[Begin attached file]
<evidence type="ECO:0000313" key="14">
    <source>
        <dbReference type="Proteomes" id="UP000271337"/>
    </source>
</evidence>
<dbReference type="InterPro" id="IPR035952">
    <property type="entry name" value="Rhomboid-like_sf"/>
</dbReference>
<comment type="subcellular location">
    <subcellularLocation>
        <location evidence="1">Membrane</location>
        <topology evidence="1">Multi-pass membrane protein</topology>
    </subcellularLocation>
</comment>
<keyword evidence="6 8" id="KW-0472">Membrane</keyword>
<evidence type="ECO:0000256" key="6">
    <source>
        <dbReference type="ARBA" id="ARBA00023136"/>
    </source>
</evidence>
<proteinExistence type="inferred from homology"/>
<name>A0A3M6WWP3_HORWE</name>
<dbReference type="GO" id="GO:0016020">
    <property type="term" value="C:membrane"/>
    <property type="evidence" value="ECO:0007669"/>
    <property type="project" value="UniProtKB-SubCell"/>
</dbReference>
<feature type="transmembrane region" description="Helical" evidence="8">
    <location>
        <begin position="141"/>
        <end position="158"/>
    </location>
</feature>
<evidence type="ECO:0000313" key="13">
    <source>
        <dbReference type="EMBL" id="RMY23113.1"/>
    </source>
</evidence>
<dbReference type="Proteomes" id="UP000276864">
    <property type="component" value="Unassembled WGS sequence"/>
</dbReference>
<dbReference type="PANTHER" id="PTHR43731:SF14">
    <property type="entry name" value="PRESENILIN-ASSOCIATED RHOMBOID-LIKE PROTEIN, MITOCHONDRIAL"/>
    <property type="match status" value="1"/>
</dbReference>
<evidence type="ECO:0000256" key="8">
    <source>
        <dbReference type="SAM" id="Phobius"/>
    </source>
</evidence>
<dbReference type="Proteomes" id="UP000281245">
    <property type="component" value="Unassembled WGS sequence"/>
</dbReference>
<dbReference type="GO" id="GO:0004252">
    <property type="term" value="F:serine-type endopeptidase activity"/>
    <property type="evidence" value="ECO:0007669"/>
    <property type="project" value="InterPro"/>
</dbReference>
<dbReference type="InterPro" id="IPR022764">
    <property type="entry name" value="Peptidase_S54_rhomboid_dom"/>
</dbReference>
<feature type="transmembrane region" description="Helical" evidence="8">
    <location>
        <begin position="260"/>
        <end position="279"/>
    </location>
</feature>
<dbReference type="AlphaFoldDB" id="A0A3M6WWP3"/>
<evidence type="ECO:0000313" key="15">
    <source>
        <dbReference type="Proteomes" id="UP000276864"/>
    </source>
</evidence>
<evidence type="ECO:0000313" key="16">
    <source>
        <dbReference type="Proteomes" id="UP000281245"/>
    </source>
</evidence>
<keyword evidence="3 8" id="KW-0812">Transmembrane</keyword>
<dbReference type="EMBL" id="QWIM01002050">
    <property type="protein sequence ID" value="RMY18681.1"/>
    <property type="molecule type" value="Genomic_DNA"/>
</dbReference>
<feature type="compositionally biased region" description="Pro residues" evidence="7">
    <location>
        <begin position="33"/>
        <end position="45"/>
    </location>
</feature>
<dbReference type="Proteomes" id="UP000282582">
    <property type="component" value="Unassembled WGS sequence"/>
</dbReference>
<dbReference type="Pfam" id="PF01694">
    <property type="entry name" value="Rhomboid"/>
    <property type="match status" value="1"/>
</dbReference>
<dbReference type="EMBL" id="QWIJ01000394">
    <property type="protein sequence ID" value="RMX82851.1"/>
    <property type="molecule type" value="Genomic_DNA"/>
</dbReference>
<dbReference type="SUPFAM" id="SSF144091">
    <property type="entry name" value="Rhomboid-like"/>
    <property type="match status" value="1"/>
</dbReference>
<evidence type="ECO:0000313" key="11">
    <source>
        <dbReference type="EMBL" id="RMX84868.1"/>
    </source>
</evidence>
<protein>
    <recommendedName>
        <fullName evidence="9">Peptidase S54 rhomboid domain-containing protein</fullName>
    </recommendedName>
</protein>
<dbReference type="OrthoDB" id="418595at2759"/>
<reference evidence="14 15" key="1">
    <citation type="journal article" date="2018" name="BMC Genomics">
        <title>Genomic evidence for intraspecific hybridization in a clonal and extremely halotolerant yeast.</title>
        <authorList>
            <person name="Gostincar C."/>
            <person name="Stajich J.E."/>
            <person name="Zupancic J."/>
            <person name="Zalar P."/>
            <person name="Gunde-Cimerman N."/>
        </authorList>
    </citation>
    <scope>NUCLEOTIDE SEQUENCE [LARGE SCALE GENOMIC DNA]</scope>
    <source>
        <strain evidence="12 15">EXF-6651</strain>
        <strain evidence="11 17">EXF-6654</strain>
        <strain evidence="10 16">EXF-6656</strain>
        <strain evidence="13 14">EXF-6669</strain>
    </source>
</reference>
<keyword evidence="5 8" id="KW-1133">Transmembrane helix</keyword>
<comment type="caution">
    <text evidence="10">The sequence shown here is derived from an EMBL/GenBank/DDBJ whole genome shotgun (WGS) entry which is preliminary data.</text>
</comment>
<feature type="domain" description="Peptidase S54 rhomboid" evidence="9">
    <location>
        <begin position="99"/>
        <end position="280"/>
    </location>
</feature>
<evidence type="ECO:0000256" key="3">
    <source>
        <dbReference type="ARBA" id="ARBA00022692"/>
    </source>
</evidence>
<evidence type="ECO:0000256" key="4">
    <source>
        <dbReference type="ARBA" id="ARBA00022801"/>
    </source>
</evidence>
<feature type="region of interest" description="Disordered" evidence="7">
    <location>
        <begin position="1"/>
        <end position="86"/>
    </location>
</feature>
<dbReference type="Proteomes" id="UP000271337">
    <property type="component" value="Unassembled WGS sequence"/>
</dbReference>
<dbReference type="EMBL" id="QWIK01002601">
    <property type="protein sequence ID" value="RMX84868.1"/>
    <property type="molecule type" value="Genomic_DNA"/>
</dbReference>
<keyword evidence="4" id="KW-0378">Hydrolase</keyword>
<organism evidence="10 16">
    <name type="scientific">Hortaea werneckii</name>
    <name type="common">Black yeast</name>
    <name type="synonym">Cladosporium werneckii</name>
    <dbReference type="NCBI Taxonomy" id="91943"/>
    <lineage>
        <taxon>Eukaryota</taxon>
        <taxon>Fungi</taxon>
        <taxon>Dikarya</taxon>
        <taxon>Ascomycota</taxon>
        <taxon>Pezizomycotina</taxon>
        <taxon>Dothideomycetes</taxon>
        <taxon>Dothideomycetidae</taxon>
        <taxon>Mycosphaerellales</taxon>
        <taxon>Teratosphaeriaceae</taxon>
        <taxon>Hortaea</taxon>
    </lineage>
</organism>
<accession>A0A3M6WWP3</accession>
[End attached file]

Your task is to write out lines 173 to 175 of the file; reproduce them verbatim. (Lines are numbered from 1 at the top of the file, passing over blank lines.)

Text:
    <dbReference type="NCBI Taxonomy" id="91943"/>
    <lineage>
        <taxon>Eukaryota</taxon>